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    Online Impersonation Defense

    Houston Online Impersonation Lawyers :: The Law Office of Matthew D. Sharp

    Internet impersonation has been a growing problem in recent years, which is why the state of Texas passed a law against it in 2009. Section 33.07 of the Texas Penal Code identifies the crime of impersonating someone online as happening when someone creates a web page or posts or send messages while using the identify of another. In order for this to be a crime, it must happen:

    • Without that individual’s consent
    • With the intent to “harm defraud, intimidate, or threaten” the individual being impersonated

    In addition, it is also a crime to threaten, harass or stalk another person using email or social media, even when not claiming his or her identity. These crimes are not considered impersonation, but could nonetheless be chargeable offenses under Texas law.

    Have you or a loved one been arrested for online impersonation?
    Contact Houston defense attorney Matthew Sharp for the advice you need 

    Third-Degree Felony

    The crime of impersonating someone online is a third degree felony in Houston. The punishment for this crime can include:

    • Between two and twenty years in state prison
    • Fine of up to $10,000

    This crime could also be related to other charges if the act involves fraud or deception, which means that individuals who are charged with impersonation could find themselves facing significant jail time and penalties.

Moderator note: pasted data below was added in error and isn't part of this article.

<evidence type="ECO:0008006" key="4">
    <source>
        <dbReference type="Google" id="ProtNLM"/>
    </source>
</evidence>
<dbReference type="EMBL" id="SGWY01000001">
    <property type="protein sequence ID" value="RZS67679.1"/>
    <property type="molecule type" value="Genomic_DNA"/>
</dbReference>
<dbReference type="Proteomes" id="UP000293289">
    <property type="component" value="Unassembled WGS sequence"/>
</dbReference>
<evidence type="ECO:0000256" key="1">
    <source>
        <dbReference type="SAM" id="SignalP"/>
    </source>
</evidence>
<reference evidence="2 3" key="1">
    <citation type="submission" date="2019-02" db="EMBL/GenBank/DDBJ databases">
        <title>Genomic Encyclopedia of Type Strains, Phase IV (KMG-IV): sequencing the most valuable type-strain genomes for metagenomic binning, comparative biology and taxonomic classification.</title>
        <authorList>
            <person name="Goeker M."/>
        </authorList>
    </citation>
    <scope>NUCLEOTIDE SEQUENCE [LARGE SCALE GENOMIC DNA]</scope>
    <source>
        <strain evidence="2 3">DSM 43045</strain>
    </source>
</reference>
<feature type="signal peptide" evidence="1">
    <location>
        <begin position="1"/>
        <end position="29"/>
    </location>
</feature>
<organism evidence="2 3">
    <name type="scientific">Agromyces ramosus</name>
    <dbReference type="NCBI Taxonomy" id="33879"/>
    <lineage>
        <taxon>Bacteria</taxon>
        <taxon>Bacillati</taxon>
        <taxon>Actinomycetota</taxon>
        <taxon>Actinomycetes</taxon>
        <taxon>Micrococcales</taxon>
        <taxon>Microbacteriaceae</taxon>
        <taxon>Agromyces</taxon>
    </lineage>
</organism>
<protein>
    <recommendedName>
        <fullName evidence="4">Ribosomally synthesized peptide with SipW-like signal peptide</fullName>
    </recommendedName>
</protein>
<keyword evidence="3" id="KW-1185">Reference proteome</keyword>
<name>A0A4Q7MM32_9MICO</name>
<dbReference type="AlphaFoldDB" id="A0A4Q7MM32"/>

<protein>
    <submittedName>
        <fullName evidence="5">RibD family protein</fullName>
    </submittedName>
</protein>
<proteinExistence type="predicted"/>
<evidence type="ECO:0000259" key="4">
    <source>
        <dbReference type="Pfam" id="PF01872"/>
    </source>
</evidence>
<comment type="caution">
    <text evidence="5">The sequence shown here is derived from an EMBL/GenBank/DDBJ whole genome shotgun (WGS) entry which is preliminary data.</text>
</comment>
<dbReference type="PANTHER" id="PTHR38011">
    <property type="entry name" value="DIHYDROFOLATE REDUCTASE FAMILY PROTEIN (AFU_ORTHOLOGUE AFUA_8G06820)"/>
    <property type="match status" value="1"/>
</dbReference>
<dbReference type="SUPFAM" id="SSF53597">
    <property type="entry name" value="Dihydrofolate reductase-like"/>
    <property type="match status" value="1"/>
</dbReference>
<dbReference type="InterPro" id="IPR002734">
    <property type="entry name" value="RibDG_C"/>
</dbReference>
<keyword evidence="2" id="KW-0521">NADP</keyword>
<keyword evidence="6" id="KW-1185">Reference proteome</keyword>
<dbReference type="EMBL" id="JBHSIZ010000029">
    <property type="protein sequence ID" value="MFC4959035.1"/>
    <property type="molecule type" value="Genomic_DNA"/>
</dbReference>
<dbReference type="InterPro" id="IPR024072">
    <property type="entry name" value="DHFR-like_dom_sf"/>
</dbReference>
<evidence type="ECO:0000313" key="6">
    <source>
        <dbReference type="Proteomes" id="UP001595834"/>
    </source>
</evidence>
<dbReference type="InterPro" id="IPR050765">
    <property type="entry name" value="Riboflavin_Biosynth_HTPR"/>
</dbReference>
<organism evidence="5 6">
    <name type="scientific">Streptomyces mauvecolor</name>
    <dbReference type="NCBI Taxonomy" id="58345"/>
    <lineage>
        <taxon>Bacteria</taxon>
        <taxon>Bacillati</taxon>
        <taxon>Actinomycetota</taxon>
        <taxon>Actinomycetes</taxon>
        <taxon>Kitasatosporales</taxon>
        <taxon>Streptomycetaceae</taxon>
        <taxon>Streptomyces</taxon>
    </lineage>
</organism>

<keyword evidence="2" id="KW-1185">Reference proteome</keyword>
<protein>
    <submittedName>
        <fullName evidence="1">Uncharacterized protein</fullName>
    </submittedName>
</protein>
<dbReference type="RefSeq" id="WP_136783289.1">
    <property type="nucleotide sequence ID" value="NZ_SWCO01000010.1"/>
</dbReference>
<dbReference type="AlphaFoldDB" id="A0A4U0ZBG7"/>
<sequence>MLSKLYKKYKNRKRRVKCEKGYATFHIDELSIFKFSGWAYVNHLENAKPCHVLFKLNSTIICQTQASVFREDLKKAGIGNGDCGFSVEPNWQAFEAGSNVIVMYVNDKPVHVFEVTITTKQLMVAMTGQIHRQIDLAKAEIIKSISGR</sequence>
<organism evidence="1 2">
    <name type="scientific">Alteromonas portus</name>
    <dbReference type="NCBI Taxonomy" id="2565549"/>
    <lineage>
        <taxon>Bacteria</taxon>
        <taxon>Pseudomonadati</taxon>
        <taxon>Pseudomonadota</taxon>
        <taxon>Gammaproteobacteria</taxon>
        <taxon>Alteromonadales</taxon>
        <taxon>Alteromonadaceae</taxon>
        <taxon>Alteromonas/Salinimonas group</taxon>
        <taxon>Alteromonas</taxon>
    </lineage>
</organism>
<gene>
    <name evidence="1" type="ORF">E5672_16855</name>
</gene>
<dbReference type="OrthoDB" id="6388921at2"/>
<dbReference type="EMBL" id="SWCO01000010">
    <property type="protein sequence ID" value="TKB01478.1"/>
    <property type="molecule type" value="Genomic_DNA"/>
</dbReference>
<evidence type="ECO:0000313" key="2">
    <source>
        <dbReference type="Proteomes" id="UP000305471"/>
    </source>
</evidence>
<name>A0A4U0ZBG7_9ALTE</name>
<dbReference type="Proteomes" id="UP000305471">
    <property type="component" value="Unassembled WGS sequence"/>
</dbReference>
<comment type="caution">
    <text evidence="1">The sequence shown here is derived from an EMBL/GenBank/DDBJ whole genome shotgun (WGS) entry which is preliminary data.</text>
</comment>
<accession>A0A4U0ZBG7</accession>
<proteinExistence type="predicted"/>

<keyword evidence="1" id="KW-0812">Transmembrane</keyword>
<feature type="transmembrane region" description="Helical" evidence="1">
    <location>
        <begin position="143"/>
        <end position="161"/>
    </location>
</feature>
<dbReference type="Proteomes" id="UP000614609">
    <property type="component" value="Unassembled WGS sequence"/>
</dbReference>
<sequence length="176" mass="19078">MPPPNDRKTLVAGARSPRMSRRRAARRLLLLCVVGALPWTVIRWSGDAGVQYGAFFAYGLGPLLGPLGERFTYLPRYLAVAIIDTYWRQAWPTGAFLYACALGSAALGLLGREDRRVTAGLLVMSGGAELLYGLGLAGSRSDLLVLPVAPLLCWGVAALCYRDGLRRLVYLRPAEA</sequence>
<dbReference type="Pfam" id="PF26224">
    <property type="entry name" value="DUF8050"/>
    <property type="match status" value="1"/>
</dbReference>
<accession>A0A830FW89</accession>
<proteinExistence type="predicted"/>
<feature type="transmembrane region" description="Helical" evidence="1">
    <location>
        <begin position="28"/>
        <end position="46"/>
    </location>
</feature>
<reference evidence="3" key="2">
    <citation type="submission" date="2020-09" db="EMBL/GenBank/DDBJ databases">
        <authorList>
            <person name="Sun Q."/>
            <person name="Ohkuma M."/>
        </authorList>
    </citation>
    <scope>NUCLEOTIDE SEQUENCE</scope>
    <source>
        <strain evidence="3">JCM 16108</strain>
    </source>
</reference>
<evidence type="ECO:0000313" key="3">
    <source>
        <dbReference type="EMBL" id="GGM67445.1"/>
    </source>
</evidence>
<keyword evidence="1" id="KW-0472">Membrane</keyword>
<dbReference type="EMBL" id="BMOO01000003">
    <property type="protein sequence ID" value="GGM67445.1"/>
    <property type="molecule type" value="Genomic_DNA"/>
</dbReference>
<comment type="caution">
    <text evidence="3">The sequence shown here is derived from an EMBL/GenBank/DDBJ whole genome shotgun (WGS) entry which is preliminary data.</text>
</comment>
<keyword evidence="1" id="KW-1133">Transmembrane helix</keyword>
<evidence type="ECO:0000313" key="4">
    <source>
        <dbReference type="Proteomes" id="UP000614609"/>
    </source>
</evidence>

Defending the Charges

    The state of Texas will be unable to bring charges unless they can prove they have jurisdiction over the accused. This means that if the crime originated outside the Lone Star State, Texas law may not apply. As time goes by, this could no longer be a valid defense if more states elect to enact similar laws. In addition, the prosecution will need to show there was intent to defraud or embarrass an individual, or that the acts of the defendant actually caused harm to another. When a case is built largely around eyewitness testimony, the fact that an individual actually committed these acts can often be disputed heavily enough to raise reasonable doubt in the minds of jurors.

    Assistance From an Internet Impersonation Lawyer

    If you have been accused of internet impersonation, your life is about to become very difficult. The U.S. legal system can be very demanding and failure to properly defend yourself could lead you to a twenty year sentence in a state prison. With professional legal counsel, your burdens can be significantly reduced.

    Call The Law Office of Matthew D. Sharp to schedule a free legal consultation.

    Contact Matthew Sharp